Ella and Daisy keeping cool in the mud.

Besides concocting these meals for Ella three times daily (which Daisy eats for the most part!) Julia also has to keep them cool during these dog days of summer. Pigs do not tolerate heat well as they have no ability to sweat.  When Julia and Ray built the pen for the girls, they put misters in which is a great help. Julia also goes out multiple times throughout the day to hose both pigs down.  They LOVE this and it is adorable to watch how the play in the spray of the hose and try to drink the water.

If Ella’s slow weight gain continues, Julia will end up showing Daisy at the fair and auctioning her off instead of Ella.  Daisy is bred as a feeder pig, to be raised for meat.  She will not do well when shown at the fair but whomever is kind enough to purchase her at the auction will have a freezer full of great quality pork. Ella will be fed out until she is large enough and has put on enough fat to be butchered. It isn’t what Julia expected but this is life, right?

Even with all that has been going on around here, I had a bit of time to sew this week. I wanted to catch up on my blocks for the Sewcial Bee Sampler. Hosted by Maureen Cracknell and Sharon Holland, this has been such a fun project. They created it to increase the connection amongst the on-line quilters and it has been really successful. Check out the #sewcialbeesampler on Instagram – there are more than 6,400 photos posted to it.

I have fallen behind on my blocks but I did get a few made this week. I tried to combine solids with fabrics by Maureen Cracknell, both her Garden Dreamer fabric line as well as the earlier line, Fleet & Flourish. But I was running dangerously low and still have several blocks to complete.  I had a funky size scrap of 1/2 of one Ex Libris panel by Alison Glass that I have been hoarding. I knew I would find the right thing to use it for and this is it. The colors work perfectly and I can fussy cut the bits of the panel to use just the parts I need.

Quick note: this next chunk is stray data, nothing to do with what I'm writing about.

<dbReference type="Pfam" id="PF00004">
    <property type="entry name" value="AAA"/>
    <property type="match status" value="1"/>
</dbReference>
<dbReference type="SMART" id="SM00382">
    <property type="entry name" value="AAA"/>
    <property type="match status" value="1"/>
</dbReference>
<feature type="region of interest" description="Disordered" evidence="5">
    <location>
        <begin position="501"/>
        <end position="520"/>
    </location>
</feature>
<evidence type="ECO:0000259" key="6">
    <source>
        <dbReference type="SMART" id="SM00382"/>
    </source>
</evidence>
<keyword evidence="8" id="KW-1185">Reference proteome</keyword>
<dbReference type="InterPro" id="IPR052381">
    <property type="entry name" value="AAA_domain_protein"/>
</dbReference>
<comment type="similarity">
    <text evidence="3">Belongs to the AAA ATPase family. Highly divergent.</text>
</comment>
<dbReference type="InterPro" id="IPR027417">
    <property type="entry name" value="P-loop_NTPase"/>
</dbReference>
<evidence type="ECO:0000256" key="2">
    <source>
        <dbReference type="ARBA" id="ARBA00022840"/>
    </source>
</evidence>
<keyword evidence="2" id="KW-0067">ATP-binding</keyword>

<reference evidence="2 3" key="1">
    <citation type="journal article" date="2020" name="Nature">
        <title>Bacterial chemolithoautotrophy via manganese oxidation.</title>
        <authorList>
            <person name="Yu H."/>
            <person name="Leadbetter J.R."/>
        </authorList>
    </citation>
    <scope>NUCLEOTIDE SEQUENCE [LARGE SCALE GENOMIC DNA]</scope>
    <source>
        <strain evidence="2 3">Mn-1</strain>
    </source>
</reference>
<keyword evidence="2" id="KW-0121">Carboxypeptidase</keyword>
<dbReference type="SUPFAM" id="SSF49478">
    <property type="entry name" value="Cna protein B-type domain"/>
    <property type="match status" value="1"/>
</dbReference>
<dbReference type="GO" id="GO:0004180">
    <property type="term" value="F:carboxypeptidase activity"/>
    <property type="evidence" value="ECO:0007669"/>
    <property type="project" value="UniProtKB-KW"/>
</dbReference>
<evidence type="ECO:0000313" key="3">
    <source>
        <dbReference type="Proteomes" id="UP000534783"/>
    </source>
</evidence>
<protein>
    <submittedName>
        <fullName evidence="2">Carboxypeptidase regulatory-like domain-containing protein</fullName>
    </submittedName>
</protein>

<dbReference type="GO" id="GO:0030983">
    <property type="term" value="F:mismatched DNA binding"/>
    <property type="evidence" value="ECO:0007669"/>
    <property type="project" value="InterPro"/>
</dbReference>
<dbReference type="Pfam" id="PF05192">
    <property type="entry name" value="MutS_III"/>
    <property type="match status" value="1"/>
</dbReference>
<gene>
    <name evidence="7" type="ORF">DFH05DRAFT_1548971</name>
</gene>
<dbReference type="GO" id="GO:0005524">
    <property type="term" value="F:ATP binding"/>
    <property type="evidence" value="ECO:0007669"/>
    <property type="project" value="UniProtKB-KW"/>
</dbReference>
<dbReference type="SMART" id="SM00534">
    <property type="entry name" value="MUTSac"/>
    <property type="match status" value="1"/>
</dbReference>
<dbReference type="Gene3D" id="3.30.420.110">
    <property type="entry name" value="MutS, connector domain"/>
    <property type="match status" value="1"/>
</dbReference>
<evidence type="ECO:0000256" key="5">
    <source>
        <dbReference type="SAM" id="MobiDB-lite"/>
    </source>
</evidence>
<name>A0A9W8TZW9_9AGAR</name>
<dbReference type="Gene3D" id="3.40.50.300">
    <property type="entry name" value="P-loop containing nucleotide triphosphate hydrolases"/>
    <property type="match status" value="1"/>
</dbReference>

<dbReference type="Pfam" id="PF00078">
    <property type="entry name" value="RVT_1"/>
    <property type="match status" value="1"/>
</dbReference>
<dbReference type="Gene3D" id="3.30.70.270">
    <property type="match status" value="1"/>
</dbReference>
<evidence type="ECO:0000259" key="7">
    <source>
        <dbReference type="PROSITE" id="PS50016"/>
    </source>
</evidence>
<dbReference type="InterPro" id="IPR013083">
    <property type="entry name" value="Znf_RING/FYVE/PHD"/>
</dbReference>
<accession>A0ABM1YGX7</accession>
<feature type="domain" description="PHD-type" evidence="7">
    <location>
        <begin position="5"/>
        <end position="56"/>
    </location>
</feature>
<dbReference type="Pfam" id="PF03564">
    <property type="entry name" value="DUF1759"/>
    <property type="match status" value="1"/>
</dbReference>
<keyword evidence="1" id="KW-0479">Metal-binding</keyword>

Here is another block with a bit of Ex Libris in the center.

Sewcial Bee Sampler, 20 of 25 blocks

I had all of the blocks thus far completed arranged on the floor to look at the flow of color. I need to make sure the last five blocks are made with colors that balance well with what I already have. I think I want to frame one more with the light green and another with the mustard yellow.  As I looked at these, one block jumped out at me – How come I didn’t see the mistake??

I need to spend a few minutes taking apart the upper left corner. Oops!! There is one more block to be released this week and I have four that I still need to make. Then we will sash the blocks and start assembling the quilt top. I really love the blocks I have made thus far – this one is a keeper. It should finish at 72″ square.

Linking up with Oh Scrap and a few others.  Please check out the links at the top of the page, under Link Ups.

Have you signed up for the Needle and Foot News yet? Published monthly, this newsletter provides an update on the latest fabrics to arrive at the shop, as well as any promotions or events happening at Needle & Foot. Click here or use the sign up form at the right side of the page, toward the top!

 

A Harmonious Finish

This week I finished my Harmony quilt. I will finally be able to send it off to my nephew and his wife as their wedding gift. Doesn’t some rule of etiquette say you can give a wedding present within the first year and it is still ‘proper’? According to this post on Manners Monday of the Huffington Post, I am still within the time frame. Though really, who would refuse a wedding gift because it was late? At least I am finally giving it to them!!

You might remember I made the quilt top a long time ago. I used a fat eighth set of Millie Fleur by BariJ for the centers and Moda solids, Fig Tree Cream and Stone. The pattern is one that alternates hourglass blocks and economy blocks, each of which finished at 9 1/2″. I love the look of this pattern and feel proud to have drawn it myself and figured it out without a pattern (I don’t do that too often.)